Change in how a medical device is manufactured is often a sign of progress. The manufacturing process itself can improve by becoming more efficient, or the design of the device is being tweaked to improve its functionality or durability. But, any change also comes with regulation. Change control is a formal process imposed by the FDA and international regulators to ensure that devices produced after any changes meet the same quality and safety standards as before. Change control is a significant process that introduces several challenges. So, let’s look at some best practices for how to establish a change control board process for medical device production.
The first step in any change control board process is to identify why a change is being made. Changes may be proposed by either the device designer or the manufacturer. Some common reasons why medical device manufacturing processes need to undergo changes are variations in capacity requirements planning, technological improvement in the device’s design or one or more of its components, or materials. There can also be a need for analysis and identification of a failiar in an already produced device. Whatever the reason, it’s essential that the device designer and manufacturer are on the same page. This ensures that the change control board process will be collaborative and that both parties are working towards the same end-goal.
Once a change is laid out, the next key step is to form a board that will take charge of the change control process. The board should include personnel from across the product life stages, including manufacturing engineers, project managers, sales managers, logistics staff, procurement managers, and financial staff. By bringing together representatives from all of these groups, the change control process will benefit from a variety of perspectives. It’s imperitive to designate a board moderator. This moderator can take charge of scheduling board meetings, ensuring the change process remains on track, and issue final approval on changes.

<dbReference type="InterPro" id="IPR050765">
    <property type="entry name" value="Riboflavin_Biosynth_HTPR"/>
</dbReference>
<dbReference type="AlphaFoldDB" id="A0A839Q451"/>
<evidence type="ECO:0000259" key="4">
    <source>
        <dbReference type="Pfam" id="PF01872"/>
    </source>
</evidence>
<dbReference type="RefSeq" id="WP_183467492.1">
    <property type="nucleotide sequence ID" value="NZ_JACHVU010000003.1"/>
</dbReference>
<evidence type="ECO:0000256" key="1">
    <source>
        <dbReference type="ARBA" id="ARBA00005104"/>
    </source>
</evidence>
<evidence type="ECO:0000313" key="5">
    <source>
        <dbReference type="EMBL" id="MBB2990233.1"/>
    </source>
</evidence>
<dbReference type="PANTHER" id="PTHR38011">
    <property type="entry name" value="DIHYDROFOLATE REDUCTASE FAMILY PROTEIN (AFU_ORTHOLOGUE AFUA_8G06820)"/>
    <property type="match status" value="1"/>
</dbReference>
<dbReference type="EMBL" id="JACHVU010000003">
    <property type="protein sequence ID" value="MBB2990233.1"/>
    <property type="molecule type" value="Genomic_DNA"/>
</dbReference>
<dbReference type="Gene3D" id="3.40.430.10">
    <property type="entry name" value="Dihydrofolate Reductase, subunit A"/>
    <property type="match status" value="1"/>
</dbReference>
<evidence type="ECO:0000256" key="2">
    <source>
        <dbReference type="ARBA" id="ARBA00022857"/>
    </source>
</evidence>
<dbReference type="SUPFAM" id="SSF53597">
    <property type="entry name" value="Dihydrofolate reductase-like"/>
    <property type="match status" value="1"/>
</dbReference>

The initial tasks of this board should be to define the final outcome and aims of the change control process, both in terms of the documentation produced and the manufacturing goals. The board also needs to set a timeline for the change process and to delineate stages, balancing the demands of manufacturing and logistics against key stages in the change process. Members of the board can also take responsibility for evaluating the costs of the desired change and the impact of the process on ongoing manufacturing.
Carrying out changes to the manufacturing process for a medical device is a major task that shouldn’t be undertaken lightly. But, the burden of change isn’t so great that it should hinder progress, either. At Quasar, we rely on these best practices for conducting change control board processes to ensure that the medical devices we produce are constantly improving while also continuously meeting existing safety and quality standards.
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